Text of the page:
Painting Tales


Henry L. Carrigan, Jr.


Richard Russo, Pulitzer-Prize winning novelist and great chronicler of village life  in upstate New York, is back with another tale of love and loss, longing and hope, and redemption and reconciliation in this painterly tale. 

With the same humor and pathos that turned Empire Falls and Straight Man into bestsellers, Russo’s latest tale—Bridge of Sighs (Knopf; $26.95)—unravels the tangled skein of love, regret, longing, and hope that wraps itself around friends and family in a small upstate New York town. Set both in Thomaston, New York, and Venice, Italy, Russo’s multigenerational tale follows the fortunes of two families, especially the careers of their two sons. Although Louis Charles Lynch and Bobby Marconi come from very different backgrounds, they bond over Bobby’s defense of Lou in elementary school. As they grow older, they drift apart, with Bobby changing his name to Robert Noonan and moving to Venice, where he becomes a world-famous artist. Louis, in the meantime, stays in Thomaston, marries his high school sweetheart, Sarah, also an artist, and helps out his family in their grocery store. Although Louis reluctantly agrees to visit Venice with Sarah, several events converge to alter their plans (including Sarah and Bobby’s possible love for each other) and their lives change in ways that neither could have anticipated. While Russo’s tale gets off to a slow start, and the attempt to tell the parallel stories of Louis and Bobby’s lives is not always successful, Russo’s novel is nevertheless a winning story of the strange ways that parents and children, lovers and friends connect and thrive.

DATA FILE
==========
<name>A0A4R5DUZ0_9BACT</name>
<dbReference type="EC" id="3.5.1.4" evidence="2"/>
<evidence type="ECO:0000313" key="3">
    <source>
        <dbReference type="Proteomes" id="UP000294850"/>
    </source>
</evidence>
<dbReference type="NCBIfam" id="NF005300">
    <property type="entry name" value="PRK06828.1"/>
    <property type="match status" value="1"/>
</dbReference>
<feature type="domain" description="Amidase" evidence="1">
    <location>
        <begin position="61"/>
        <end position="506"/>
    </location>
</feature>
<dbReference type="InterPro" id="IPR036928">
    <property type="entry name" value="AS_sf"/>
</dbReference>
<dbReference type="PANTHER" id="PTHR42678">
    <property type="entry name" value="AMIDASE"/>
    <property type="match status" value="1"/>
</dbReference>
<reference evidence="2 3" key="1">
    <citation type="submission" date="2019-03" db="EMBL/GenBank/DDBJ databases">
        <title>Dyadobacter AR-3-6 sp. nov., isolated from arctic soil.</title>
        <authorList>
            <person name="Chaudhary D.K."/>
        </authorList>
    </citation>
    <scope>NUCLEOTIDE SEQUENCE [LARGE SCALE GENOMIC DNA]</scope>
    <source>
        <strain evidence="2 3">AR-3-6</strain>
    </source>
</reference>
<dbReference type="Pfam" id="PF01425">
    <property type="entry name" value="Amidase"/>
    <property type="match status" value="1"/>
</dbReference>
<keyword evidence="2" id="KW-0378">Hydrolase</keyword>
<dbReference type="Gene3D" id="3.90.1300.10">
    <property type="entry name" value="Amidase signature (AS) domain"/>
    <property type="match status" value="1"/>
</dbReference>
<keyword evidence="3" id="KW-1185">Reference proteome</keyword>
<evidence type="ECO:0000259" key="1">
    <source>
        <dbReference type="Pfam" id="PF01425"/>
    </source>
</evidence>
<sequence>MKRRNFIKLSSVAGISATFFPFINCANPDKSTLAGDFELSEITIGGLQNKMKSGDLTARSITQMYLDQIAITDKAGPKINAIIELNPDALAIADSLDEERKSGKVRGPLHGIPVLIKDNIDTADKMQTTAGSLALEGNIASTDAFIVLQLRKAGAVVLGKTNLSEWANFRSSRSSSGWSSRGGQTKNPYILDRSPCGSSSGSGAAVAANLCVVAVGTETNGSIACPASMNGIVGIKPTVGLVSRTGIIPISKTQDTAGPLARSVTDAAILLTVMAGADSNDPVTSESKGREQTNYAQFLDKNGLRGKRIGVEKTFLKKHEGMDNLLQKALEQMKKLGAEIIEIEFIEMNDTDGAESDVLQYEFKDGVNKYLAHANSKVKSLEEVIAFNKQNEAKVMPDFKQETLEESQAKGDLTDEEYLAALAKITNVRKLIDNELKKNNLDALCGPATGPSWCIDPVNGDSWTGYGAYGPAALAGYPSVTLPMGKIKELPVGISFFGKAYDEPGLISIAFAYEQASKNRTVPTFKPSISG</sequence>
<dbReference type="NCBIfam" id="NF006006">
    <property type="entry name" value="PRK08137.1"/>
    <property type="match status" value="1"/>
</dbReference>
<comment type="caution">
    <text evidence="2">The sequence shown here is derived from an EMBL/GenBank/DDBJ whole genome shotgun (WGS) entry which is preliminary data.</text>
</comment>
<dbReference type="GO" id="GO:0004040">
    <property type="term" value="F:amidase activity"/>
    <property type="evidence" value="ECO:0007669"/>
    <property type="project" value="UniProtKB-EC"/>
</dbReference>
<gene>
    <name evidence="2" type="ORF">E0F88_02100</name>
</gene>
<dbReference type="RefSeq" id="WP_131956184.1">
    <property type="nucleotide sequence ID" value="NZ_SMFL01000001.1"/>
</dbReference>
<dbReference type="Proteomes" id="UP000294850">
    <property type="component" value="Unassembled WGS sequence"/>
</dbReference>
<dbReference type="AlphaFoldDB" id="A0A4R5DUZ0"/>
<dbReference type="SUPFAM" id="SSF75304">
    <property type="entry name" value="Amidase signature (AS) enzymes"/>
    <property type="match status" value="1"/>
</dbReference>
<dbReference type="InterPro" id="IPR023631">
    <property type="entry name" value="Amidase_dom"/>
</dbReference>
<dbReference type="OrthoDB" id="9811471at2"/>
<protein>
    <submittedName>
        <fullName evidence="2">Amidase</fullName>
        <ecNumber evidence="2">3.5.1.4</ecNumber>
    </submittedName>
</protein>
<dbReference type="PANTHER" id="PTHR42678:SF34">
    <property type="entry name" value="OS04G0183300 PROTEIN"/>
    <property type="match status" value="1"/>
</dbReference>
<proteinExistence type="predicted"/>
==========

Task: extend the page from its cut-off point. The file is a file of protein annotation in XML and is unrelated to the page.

Henry Carrigan dreamed of being a rock ‘n roll star with a life of coast-to-coast tours and wild parties with Van Morrison and Joni Mitchell among others. But books intervened, and instead he went to Emory University to major in Religion and Literature. Later, teaching humanities in college, he took up writing about books—this time to avoid reading students’ papers. Henry soon became Library Journal's religion columnist, then religion book editor for Publishers Weekly. While working as editor-in-chief for Northwestern University Press and editing classic books for Paraclete Press, he still continues to write for LJ and PW, as well as the Washington Post Book World, the Atlanta Journal-Constitution, the Cleveland Plain Dealer, the Charlotte Observer, ForeWord magazine—and now, BiblioBuffet. And he still enjoys playing his guitar. Henry can be reached at This e-mail address is being protected from spambots. You need JavaScript enabled to view it  

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